During the heatwave in week 30, two journalists from the popular Dutch TV show EénVandaag joined Eyes on Animals to inspect poultry trucks. Temperatures were above 35 degrees that day. Even though pigs, cattle, sheep and goats are not allowed to be transported when outside temperatures are 35 degrees or more, this does not apply to poultry. Unfortunately the poultry sector does not want to join the Dutch National Heatplan agreement to stop live-animal transport when it is really hot outside. The consequences are major: in week 30 Eyes on Animals visited several Dutch slaughterhouses and at all places we saw chickens suffering severely from heat-stress, several even dead. EénVandaag showed the footage we made to scientific experts and they agreed that the suffering was unacceptable.
Watch the EénVandaag TV show below, where two inspectors from Eyes on Animals are interviewed.
Eyes on Animals is of the opinion that slaughterhouses should work with night shifts in the summer – so transport during the hot day is avoided. Many slaughterhouses are open to this idea, however the official inspection organization, NVWA, does not cooperate (yet). Slaughterhouses however also have to take more serious action, they have a responsibility to slaughter fewer animals on hot days. Some of them now slaughter 18 hours a day, this makes it simply impossible to slaughter during the cooler hours only. Also slaughterhouses have to invest in larger and cooled lairages so animals don’t ever have to wait on board stationary trucks outside.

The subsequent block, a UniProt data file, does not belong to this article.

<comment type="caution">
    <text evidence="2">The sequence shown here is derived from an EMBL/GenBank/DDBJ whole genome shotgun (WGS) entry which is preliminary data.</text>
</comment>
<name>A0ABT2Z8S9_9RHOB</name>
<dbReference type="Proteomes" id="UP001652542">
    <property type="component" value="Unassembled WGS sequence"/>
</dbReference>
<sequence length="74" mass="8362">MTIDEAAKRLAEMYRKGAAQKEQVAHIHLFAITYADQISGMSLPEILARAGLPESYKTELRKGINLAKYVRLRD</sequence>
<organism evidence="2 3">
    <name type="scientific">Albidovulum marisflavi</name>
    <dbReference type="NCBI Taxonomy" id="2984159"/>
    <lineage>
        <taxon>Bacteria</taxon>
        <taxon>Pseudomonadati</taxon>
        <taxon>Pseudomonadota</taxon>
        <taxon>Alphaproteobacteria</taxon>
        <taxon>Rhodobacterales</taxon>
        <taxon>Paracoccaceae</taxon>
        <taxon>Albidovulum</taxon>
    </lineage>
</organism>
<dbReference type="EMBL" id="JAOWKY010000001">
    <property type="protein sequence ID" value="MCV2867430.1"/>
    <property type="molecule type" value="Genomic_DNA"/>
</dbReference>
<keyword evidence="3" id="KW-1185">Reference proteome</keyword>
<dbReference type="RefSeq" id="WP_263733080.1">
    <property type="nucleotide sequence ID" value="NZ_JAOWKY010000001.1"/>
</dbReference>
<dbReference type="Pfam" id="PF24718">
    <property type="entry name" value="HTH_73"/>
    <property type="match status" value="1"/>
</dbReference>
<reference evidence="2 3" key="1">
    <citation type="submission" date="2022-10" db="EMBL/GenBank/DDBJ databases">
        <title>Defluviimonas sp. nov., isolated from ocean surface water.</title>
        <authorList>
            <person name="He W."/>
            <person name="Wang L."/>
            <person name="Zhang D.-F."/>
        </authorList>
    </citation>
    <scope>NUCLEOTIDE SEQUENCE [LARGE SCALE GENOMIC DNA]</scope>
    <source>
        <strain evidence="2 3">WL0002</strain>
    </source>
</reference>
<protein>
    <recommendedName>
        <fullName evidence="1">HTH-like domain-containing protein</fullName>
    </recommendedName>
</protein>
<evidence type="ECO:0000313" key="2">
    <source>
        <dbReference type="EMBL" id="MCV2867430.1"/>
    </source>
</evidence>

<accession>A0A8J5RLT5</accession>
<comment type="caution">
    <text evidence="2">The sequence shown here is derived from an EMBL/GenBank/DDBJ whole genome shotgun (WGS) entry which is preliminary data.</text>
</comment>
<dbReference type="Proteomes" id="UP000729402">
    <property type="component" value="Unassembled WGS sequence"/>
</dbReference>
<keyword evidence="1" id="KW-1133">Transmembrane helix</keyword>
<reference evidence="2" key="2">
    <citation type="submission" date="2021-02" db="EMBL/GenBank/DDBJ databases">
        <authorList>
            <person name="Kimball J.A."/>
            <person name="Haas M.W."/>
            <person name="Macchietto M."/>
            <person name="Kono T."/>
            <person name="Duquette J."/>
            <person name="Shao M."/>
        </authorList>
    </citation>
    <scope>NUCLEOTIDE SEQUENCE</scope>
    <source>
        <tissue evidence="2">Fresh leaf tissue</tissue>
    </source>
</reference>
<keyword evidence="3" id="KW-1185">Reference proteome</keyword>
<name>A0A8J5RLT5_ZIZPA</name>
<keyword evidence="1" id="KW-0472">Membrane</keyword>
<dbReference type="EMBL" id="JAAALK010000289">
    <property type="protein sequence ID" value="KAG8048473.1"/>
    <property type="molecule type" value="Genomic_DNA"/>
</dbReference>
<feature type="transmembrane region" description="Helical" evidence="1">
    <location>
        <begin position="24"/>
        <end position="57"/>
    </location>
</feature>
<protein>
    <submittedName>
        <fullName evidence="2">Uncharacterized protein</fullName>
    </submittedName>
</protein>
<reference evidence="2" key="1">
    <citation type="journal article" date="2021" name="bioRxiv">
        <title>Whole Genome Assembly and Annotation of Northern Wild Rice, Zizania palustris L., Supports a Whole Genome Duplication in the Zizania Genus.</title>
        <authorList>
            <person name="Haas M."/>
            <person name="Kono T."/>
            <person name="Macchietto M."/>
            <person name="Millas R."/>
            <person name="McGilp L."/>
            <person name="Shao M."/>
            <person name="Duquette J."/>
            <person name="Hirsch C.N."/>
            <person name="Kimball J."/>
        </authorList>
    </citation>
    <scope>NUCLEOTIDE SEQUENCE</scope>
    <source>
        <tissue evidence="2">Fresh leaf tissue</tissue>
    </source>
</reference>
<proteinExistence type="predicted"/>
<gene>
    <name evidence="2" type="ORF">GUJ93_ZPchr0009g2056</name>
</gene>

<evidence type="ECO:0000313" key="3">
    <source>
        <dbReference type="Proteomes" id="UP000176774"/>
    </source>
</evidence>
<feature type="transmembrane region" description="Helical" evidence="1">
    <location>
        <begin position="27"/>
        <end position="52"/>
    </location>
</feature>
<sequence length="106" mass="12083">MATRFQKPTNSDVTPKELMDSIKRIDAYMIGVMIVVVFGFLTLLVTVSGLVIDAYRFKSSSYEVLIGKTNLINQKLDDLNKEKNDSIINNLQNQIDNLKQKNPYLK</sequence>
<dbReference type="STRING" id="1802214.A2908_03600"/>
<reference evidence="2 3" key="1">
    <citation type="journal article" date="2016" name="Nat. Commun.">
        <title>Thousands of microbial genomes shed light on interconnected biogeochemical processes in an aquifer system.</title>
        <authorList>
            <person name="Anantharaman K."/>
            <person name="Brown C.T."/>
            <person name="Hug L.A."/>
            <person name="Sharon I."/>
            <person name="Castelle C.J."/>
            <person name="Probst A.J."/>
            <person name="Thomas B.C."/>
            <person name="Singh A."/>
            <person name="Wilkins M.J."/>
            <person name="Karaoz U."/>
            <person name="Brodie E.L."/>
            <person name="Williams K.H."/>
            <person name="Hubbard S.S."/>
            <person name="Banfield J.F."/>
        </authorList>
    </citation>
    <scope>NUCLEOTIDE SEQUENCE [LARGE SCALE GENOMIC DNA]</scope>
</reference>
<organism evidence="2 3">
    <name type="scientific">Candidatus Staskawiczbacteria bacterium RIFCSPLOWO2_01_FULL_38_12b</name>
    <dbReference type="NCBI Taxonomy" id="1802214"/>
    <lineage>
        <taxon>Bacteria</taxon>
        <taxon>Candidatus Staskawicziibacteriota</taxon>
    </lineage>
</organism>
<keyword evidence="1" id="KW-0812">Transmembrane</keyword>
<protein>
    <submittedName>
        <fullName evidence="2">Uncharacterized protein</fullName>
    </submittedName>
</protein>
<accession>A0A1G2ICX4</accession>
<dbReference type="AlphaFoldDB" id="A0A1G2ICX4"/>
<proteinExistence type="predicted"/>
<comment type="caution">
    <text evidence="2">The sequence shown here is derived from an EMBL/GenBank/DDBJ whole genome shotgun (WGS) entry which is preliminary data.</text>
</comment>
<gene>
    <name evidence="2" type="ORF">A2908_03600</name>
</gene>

Eyes on Animals has also been negotiating with slaughterhouses about what other measures they should take to reduce heat-stress, like mobile fans and whitening the road surface. But in our opinion transport during temperatures of above 30 degrees should simply be not allowed, as no measurements can withstand these temperatures and adequately protect animals from heat-stress.